Customer Onboarding Metrics for High Growth Products and Teams

One of my favorite parts of any presentation is the Q&A portion. Sometimes I even get to answer questions for 20 – 30 minutes. My second favorite thing would be to hold a panda in my arms like this guy (if you can make this happen, let me know).

Going back to the Q&A stuff. This is the best way for me to give the audience relevant advice to their situation and for me to figure out what I should be writing about.

Here’s a question I got recently (and which I almost weekly):

“Our product (available on web, iOS, and Android) has a multi-step signup funnel that users have to go through before using the actual product and we aren’t happy with our customer onboarding metrics. We think we are losing a significant amount of users but we aren’t sure how to start analyzing it and improving it. This is made worse since we are actively spending $10,000+/month on paid user acquisition campaigns.”

This is a great question because all products have some kind of funnel that users must complete before they can use the product. Even if your signup funnel is only one step, you’ll likely have a series of actions that users should complete during their onboarding.

As the reader mentioned, this becomes even more important once you start running paid user acquisition campaigns to get more users. 

Before we can start optimizing anything, we need the right customer onboarding metrics. 

Onboarding funnels don’t have to be complex. Here are the general metrics that I recommend to my clients to start tracking:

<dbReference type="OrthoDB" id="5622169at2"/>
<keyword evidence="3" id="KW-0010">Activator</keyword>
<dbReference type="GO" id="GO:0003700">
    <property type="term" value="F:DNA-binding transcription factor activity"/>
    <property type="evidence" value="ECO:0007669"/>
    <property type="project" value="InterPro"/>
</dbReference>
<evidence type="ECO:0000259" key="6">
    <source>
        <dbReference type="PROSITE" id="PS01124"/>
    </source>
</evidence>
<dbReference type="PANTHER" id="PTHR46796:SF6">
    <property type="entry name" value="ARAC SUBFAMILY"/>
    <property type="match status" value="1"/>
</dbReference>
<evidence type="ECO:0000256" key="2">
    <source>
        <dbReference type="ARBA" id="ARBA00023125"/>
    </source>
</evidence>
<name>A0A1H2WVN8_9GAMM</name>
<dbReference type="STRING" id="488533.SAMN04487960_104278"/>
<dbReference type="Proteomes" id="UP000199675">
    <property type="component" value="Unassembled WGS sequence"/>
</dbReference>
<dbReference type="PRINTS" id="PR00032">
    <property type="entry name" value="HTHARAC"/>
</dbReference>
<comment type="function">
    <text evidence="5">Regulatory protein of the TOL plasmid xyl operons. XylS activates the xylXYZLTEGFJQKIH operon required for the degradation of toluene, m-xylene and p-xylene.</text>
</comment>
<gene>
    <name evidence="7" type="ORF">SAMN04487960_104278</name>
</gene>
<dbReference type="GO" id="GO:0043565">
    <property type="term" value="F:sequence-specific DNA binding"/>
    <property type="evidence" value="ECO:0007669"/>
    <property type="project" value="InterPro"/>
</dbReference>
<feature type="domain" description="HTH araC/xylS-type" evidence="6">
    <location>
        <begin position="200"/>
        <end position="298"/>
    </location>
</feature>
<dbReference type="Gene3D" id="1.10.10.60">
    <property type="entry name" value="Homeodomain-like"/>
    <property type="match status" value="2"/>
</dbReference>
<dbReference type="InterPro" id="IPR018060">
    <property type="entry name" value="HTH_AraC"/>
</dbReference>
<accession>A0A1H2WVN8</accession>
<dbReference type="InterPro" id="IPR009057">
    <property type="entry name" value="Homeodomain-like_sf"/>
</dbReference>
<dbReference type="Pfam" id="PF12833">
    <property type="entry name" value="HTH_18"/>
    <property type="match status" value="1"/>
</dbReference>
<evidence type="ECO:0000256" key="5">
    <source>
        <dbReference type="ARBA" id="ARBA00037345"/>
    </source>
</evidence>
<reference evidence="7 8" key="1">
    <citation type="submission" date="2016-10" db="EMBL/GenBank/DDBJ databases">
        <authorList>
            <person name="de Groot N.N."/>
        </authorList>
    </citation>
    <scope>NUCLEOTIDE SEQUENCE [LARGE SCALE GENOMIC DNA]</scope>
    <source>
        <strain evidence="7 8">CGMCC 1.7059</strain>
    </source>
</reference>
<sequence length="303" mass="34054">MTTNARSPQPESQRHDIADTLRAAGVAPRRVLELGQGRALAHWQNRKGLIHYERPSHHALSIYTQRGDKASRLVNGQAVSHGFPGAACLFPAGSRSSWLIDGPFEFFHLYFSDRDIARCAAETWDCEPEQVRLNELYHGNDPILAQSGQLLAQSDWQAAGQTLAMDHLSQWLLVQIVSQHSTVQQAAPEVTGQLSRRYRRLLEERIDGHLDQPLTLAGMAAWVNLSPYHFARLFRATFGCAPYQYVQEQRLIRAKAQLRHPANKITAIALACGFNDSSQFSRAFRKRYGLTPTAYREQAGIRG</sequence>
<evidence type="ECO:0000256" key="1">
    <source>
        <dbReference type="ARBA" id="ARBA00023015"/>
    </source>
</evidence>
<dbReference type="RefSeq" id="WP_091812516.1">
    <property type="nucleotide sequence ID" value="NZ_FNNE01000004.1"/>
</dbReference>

1. Overall Conversion Rate: obvious but a lot of companies don’t have this. This is the overall performance for the onboarding and how it is trending over time.
  2. Drop Rate in Between Steps: now we can go deeper into where users are dropping off the most and where the biggest opportunities will be. 
  3. Time to Complete Funnel & Steps: this is the average time it takes to complete the funnel any given step. We’ll look for outliers here e.g. users who do this quickly vs users who take a long time.
  4. Valuable Segments: what are the most important segments that you should be tracking? Examples include authentication type (facebook, google, email), location, marketing source, etc.

Storytime. I have a client who has a mobile consumer app and averaging $5M/year in MRR. Their top of funnel metrics was solid and could be scaled. Their onboarding, on the other hand, was pretty poor. 

Users were being thrown into a random flow to get them set up but it was just taking too long. They started running A/B tests to remove steps and get users closer to the actual goal (using the app).

If you’re starting, here are the 4 steps that you can go through to start finding optimization points.

Step 1: Create a Conversion Funnel Report Using Accurate Data

The main report that you need here is called a funnel report and you can get it from tools like Mixpanel, Kissmetrics, Amplitude, Heap Analytics and much more. This is one of the many reports that you should consider creating especially as your company grows.

This report looks like this:

The above report comes from Mixpanel and it shows us the overall conversion rate for the funnel at the top and the conversion rate from step to step in between the columns. The inverse of the conversion rate is our drop off.

You want to be able to get this level of granularity inside your funnel to understand what is going on. You’ll be looking to improve the areas with the lowest conversion rate in step 3 but for now, let’s make sure that you have accurate data going into this report.

Once you set up a tool like Mixpanel, you need to make sure that the numbers you’re getting are accurate. This means your development or engineering team will need to double check your funnel report data against another data source like your product’s database.

Keep in mind the following:

  • When checking different sources of data, ensure that they are both in the same timezone.
  • Look at multiple time periods e.g. multiple weeks or days